Adage proves false for medication Best advice is to follow doctor’s orders

Adage proves false for medication Best advice is to follow doctor’s orders


ATLANTA— For the most part, folk wisdom serves us well. “A stitch in time saves nine,” really will save us from having to do a major sewing job later. “The early bird” does catch that elusive worm. And we all have learned, much to our chagrin, that “haste makes waste.”

But while one adage is the best thing for your bottom line, “saving for a rainy day” can be harmful when this maxim is applied to medicine, particularly allergy medicine.

“Sometimes people, particularly uninformed people, save their medicine until a day when they feel really bad,” says Dr. Yvonne M. Johnson, director of medical affairs for Novartis Ophthalmics, maker of Zaditorä (ketotifen fumarate ophthalmic solution, 0.025 percent). “They may have a good day and think, ‘I don’t need my medicine today.’ But some medications need to be taken on a regular basis to be effective. This starting and stopping can hamper the efficacy of your medication. You can’t ‘save up’ for a rainy day.

“Antihistamines and other allergy medications should be taken on a regular basis per your doctor’s orders,” says Johnson. These medications are formulated to provide rapid and prolonged relief. Treatment should be tailored for specific types of patients — acute or chronic.

“When it comes to taking medication, you should always stick to your doctor’s orders,” she says. “Some medications must be taken with food or with milk. Others must be taken at certain times of the day. Often, how a medication is applied is as important as what the medication is.”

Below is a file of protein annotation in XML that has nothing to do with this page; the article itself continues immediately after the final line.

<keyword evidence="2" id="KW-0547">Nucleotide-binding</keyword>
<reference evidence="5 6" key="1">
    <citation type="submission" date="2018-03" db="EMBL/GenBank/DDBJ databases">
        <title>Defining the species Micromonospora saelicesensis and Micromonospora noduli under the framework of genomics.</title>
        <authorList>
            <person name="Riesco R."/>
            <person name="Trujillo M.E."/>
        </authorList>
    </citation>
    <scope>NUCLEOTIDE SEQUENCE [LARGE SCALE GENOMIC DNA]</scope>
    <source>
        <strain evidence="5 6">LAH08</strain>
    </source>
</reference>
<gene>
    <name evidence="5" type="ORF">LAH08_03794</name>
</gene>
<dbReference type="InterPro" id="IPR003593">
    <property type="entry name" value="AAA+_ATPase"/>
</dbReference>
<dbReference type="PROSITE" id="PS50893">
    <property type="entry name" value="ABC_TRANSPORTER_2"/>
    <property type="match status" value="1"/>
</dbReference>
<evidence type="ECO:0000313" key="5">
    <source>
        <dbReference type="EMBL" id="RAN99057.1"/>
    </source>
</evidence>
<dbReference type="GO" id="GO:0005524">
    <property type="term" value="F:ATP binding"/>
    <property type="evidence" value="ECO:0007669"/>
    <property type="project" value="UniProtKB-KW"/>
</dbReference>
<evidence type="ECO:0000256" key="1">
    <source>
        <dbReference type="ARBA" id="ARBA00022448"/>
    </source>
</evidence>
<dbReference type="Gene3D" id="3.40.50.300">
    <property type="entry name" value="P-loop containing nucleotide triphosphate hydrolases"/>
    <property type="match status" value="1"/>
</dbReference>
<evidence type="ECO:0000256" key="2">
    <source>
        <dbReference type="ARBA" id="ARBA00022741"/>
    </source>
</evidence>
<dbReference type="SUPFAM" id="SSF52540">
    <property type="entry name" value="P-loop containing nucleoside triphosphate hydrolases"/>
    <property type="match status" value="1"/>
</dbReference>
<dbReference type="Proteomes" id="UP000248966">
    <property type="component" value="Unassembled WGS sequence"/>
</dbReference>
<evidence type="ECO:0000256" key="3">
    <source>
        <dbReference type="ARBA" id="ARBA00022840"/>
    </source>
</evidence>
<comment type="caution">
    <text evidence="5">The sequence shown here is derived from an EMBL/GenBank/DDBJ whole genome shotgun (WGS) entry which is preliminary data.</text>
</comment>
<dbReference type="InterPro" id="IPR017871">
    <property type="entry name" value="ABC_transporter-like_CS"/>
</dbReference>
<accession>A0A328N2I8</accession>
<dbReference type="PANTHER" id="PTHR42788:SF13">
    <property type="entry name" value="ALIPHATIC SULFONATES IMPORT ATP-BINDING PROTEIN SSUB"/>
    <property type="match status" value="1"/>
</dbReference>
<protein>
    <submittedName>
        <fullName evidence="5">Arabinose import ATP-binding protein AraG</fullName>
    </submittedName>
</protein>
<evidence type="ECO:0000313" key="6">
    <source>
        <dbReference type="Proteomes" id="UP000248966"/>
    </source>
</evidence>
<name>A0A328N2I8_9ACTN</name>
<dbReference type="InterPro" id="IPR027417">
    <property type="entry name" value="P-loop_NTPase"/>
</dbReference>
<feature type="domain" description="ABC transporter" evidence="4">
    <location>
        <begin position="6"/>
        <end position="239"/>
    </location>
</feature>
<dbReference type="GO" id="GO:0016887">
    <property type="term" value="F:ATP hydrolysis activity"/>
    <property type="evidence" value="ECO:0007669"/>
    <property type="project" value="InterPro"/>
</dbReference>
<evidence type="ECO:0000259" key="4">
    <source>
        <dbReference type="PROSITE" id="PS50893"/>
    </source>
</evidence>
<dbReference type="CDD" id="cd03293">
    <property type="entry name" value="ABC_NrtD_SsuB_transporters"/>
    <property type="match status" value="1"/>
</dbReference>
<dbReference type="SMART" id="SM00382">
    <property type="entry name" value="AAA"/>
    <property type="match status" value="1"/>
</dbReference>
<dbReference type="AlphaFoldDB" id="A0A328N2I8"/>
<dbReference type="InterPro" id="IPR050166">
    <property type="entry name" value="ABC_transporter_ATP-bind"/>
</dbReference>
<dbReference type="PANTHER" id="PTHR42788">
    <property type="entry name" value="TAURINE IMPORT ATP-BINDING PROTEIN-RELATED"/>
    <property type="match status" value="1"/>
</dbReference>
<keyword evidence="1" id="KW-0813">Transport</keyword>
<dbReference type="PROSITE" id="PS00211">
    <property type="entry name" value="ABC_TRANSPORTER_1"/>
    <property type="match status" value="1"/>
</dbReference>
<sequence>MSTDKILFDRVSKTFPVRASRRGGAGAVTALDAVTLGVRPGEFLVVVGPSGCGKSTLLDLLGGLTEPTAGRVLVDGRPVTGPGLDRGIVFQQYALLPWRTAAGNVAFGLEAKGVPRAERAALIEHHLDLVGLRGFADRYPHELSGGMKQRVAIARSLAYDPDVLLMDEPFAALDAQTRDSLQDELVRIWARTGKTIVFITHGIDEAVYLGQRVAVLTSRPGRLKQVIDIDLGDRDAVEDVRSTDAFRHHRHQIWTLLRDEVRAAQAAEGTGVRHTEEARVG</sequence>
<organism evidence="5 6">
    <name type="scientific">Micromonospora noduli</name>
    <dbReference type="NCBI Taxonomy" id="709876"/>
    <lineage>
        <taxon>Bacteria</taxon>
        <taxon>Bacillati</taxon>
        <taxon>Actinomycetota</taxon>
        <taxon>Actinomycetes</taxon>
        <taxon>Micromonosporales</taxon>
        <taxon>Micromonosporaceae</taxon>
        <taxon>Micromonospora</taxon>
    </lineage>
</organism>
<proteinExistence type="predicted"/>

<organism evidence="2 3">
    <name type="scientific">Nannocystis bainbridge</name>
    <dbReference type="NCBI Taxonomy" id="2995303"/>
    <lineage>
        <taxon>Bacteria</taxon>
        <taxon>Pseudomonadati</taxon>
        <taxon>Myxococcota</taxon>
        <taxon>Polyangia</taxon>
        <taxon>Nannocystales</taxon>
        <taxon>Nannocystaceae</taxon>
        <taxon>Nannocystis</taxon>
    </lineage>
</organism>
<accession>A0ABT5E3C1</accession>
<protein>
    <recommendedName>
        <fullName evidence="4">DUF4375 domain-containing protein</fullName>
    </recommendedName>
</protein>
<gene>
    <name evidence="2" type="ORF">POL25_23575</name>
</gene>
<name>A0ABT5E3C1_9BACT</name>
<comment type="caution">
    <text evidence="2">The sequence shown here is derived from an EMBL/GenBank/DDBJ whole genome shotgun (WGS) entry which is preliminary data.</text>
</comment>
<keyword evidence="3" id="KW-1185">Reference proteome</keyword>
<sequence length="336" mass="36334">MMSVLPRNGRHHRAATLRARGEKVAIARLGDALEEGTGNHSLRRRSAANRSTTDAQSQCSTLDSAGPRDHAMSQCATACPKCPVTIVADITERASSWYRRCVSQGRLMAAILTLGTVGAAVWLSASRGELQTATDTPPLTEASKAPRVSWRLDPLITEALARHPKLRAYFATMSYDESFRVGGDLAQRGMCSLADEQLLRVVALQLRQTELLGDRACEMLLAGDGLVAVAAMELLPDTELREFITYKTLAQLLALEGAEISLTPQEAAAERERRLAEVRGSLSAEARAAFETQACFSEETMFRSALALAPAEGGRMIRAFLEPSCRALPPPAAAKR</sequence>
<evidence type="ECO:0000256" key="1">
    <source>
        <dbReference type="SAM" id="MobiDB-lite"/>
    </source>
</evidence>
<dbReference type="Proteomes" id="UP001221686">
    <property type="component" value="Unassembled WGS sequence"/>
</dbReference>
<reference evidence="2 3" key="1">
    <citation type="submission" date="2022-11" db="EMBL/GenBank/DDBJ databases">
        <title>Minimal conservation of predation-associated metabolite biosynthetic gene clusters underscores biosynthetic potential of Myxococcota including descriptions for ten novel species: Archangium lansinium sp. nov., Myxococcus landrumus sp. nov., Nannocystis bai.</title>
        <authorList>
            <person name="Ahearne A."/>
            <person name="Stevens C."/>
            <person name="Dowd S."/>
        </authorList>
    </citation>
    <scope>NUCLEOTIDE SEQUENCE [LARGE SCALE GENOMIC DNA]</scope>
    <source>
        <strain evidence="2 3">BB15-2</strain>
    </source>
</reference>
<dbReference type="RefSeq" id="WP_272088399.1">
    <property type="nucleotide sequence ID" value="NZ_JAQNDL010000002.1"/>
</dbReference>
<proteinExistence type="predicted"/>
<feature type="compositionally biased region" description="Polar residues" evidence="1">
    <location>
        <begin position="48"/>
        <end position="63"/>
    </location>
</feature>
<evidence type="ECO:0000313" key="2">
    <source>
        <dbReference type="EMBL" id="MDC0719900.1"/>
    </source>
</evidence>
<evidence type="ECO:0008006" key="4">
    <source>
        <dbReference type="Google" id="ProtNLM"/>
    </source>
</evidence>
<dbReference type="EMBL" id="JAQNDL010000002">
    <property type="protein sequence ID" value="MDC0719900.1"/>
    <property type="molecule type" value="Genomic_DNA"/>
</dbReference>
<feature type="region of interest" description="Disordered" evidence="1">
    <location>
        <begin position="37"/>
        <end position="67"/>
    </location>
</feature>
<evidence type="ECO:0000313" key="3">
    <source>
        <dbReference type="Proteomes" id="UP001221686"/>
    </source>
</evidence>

Zaditor, an eye drop that provides fast relief of itchy eyes in patients suffering from allergies, is taken one drop in each eye twice a day, says Johnson. One drop works for up to 12 hours. Zaditor relieves and prevents itching due to allergic conjunctivitis.

“Allergic conjunctivitis, or red, itchy, and swollen eyes, is often associated with other allergic symptoms such as hay fever,” she says. “Doctors often prescribe medication for hay fever that should be taken on a regular basis. However, sometimes only the eyes are affected, and products like Zaditor should be used as long as symptoms persist. But the important thing to remember is to take your medication according to directions and your doctor’s advice.”

Background on Novartis Ophthalmics

With worldwide headquarters in Bulach, Switzerland, Novartis Ophthalmics is a global leader in research, development and manufacturing of leading ophthalmic pharmaceuticals that assist in the treatment of glaucoma, age-related macular degeneration, eye inflammation, ocular allergies and other diseases and disorders of the eye. Novartis Ophthalmics products are available in more than 110 different countries. The North American headquarters is based in Atlanta, Ga. Novartis Ophthalmics has production sites in Switzerland, France and Canada. For more information, please go to the Web site

Novartis AG (NYSE: NVS) is a world leader in pharmaceuticals and consumer

health. In 2001, the Group’s businesses achieved sales of CHF $32.0 billion

(USD $19.1 billion) and a net income of CHF 7.0 billion (USD $4.2 billion).

The Group invested approximately CHF $4.2 billion (USD $2.5 billion) in R&D.

Headquartered in Basel, Switzerland, Novartis Group companies employ about

74,000 people and operate in more than 140 countries around the world. For

further information, please consult

Enjoy The Rock River Times? Help spread the word!